2) 74HC74 run at 30Mhz, 74AS74 run at 100Mhz. But which is the maximum speed (or propagation delay) of a 74AS74 with a pull-up resistor? Does the pull-up resistor jeopardize the 74AS speed advantages vs 74HC?

A pull up resistor can also introduce more noise if you have a noisy Vcc, to accurately determine the phase noise a simulation would be best.

3) at the end: to minimise jitter driving a CMOS is correct that any 74AS with pull-up resistor is better of any 74HC device?

There is no specification for jitter in the datasheets of these devices, so it will need to be measured. You can however understand the sources of jitter and work to eliminate them:

These jitter sources include:

Thermal noise

  • kTB noise, which is associated with electron flow in conductors and increases with bandwidth, temperature, and noise resistance

  • Shot noise: electron and hole noise in semiconductors in which the magnitude is governed by bias current and measurement bandwidth

  • Pink noise: noise that is spectrally related to 1/f

Source: https://www.radio-electronics.com/articles/circuit-design/understanding-measuring-jitter-in-electronic-194

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  1. Which is the lowest safer pull-up resistor for a 74AS piloting a CMOS device? Websites recommends from 10 kΩ to 2.2 kΩ from TTL to CMOS. I would use 1 kΩ. Is it 470 Ω still safe and better?
  2. The 74HC74 runs at 30 Mhz, the 74AS74 runs at 100 Mhz. But which is the maximum speed (or propagation delay) of a 74AS74 with a pull-up resistor? Does the pull-up resistor jeopardise the 74AS' speed advantages vs the 74HC?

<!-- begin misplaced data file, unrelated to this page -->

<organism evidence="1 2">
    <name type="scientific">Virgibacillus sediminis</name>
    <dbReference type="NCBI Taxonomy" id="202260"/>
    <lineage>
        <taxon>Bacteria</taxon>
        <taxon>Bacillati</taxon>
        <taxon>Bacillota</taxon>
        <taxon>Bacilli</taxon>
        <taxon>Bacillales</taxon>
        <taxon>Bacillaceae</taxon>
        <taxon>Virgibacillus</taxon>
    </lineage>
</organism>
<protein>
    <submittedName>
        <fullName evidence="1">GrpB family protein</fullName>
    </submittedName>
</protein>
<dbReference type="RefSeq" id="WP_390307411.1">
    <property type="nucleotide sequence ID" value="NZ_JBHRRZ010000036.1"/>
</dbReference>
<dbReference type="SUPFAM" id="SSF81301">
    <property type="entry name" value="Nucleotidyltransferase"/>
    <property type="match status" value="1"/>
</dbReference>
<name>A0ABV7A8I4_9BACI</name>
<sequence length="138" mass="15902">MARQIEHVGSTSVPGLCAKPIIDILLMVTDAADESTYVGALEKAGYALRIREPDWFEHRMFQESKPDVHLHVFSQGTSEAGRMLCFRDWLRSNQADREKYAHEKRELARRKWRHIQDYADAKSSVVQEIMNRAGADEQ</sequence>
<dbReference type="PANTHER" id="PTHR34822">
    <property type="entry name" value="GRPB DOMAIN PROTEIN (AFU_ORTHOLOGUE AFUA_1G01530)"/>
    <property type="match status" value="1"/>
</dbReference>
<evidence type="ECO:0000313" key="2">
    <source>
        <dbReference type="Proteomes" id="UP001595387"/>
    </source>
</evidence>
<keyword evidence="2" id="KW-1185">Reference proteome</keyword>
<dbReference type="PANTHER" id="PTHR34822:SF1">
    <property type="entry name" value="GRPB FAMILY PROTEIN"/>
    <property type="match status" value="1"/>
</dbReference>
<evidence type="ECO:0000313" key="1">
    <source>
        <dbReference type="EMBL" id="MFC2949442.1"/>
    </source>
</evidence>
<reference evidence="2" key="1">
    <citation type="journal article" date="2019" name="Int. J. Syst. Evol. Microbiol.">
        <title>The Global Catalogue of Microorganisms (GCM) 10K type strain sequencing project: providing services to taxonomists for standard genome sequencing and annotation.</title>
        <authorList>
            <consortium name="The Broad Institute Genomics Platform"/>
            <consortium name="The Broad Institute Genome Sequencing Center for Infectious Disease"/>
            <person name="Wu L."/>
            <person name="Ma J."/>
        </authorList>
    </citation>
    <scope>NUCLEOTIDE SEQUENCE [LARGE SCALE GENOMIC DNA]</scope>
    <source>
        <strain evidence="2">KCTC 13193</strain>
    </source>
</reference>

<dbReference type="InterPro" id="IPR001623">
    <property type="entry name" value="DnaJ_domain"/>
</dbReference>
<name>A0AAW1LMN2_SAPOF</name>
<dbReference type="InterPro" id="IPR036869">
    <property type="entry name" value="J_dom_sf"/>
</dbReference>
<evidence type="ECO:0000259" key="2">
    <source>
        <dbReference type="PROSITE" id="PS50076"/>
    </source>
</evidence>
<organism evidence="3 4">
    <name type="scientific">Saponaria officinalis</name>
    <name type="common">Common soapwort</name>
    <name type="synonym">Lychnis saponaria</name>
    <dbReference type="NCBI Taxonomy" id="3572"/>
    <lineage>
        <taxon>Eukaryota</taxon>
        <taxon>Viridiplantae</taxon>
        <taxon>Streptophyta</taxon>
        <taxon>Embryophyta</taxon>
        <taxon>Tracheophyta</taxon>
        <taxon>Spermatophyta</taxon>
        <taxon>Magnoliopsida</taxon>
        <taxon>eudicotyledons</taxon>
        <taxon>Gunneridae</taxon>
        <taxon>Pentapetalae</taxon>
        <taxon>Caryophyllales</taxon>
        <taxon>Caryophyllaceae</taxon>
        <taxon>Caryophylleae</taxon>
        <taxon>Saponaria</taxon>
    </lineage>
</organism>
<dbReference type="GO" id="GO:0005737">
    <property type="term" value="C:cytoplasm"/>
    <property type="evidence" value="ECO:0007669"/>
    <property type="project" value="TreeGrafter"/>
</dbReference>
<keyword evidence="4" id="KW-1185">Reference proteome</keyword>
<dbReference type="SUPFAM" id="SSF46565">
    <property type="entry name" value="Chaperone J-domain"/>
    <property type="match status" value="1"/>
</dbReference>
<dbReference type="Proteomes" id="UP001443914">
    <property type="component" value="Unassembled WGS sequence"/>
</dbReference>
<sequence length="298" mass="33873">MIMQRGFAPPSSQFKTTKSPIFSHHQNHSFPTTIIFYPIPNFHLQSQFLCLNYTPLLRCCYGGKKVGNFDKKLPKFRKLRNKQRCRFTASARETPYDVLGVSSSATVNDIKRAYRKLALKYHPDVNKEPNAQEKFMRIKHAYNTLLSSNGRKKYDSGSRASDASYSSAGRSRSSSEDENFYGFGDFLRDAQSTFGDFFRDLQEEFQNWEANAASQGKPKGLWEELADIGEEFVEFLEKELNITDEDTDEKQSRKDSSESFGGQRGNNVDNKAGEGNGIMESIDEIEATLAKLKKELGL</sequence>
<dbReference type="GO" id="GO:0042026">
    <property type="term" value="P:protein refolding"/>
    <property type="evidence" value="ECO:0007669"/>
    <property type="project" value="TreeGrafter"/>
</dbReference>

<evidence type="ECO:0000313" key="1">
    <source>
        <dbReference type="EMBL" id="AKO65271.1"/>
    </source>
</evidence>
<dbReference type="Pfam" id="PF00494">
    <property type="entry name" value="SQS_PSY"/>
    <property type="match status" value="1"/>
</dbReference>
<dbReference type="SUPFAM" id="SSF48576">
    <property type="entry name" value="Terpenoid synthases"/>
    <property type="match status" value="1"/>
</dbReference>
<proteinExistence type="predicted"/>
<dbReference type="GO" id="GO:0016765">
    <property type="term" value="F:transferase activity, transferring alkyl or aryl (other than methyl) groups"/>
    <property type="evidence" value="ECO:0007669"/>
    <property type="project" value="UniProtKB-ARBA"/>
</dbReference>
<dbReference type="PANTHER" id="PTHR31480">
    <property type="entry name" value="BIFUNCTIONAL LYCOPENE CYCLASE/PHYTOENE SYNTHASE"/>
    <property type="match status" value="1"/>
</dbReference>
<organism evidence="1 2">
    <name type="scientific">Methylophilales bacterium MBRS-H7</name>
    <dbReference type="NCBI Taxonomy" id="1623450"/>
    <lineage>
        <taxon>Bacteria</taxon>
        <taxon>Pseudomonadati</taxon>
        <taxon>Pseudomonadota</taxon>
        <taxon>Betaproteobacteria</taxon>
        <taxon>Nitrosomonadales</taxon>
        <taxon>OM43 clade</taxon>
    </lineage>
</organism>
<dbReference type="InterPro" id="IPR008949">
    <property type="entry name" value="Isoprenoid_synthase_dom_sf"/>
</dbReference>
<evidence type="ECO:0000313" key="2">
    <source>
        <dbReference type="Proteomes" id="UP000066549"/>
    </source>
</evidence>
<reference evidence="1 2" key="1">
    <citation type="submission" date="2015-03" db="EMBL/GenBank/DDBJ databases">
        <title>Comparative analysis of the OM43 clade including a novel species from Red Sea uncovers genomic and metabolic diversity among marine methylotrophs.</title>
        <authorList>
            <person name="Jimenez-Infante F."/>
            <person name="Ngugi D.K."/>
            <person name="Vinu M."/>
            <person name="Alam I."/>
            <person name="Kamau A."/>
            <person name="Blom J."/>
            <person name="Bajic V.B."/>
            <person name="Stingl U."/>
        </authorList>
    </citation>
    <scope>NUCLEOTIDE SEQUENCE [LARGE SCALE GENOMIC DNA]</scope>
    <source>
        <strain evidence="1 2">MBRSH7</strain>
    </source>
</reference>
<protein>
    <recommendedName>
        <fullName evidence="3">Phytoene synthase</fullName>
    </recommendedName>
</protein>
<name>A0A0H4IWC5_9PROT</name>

I suggest sticking to the recommended range of pull-up resistance values. 74ASxx family of logic gates is based on BJT "Schottky" transistor. Below is the internal structure of 74AS00 NAND gate.

![enter image description here

The circled NPN is the high output driving transistor. It can drive the output to high very quickly, but obviously the max voltage it can get is around \$V_{CC}-0.6\$ due to base-emitter forward bias drop. To allow the output to reach the power rail, you need an external pull-up. If the output is fed to a load, then according to the specs, the output voltage is guaranteed to not drop below \$V_{CC} - 2\$ regardless whether the pull-up is present or not (provided that you don't violate the maximum current draw). But, if the output is fed to an input of a CMOS logic gate, which has very very high impedance (i.e., drawing no current), then surely it will reach \$V_{CC}\$ if the pull-up is present. Supposed \$V_{CC}=5V\$, then 74AS74 is able to drive the output voltage up to ~4.4V under 7.5ns (assuming the input capacitance of the CMOS is ~7pF, i.e, <50pF). This voltage is well above the minimum high−level input voltage, \$V_{IH}\$, of the 74HCxx logic gate. Hence, whether you have a pull-up or no pull-up at the output of the 74AS74 makes no difference.

  1. To minimise jitter driving a CMOS: is it correct that any 74AS with a pull-up resistor is better than any 74HC device?

I don't quite understand your question. But, I am guessing that you are asking if adding a pull-up resistor on the output of 74AS will give you a smaller jitter than the 74HC device. If that is your question, then my take is "I don't think so". Jitter has nothing to do with the pull-up, but it might be affected by dynamic capacitive and resistive loading and perhaps temperature. My bet is the jitter is minimal if you are feeding into a CMOS. You can find out yourself by experimenting.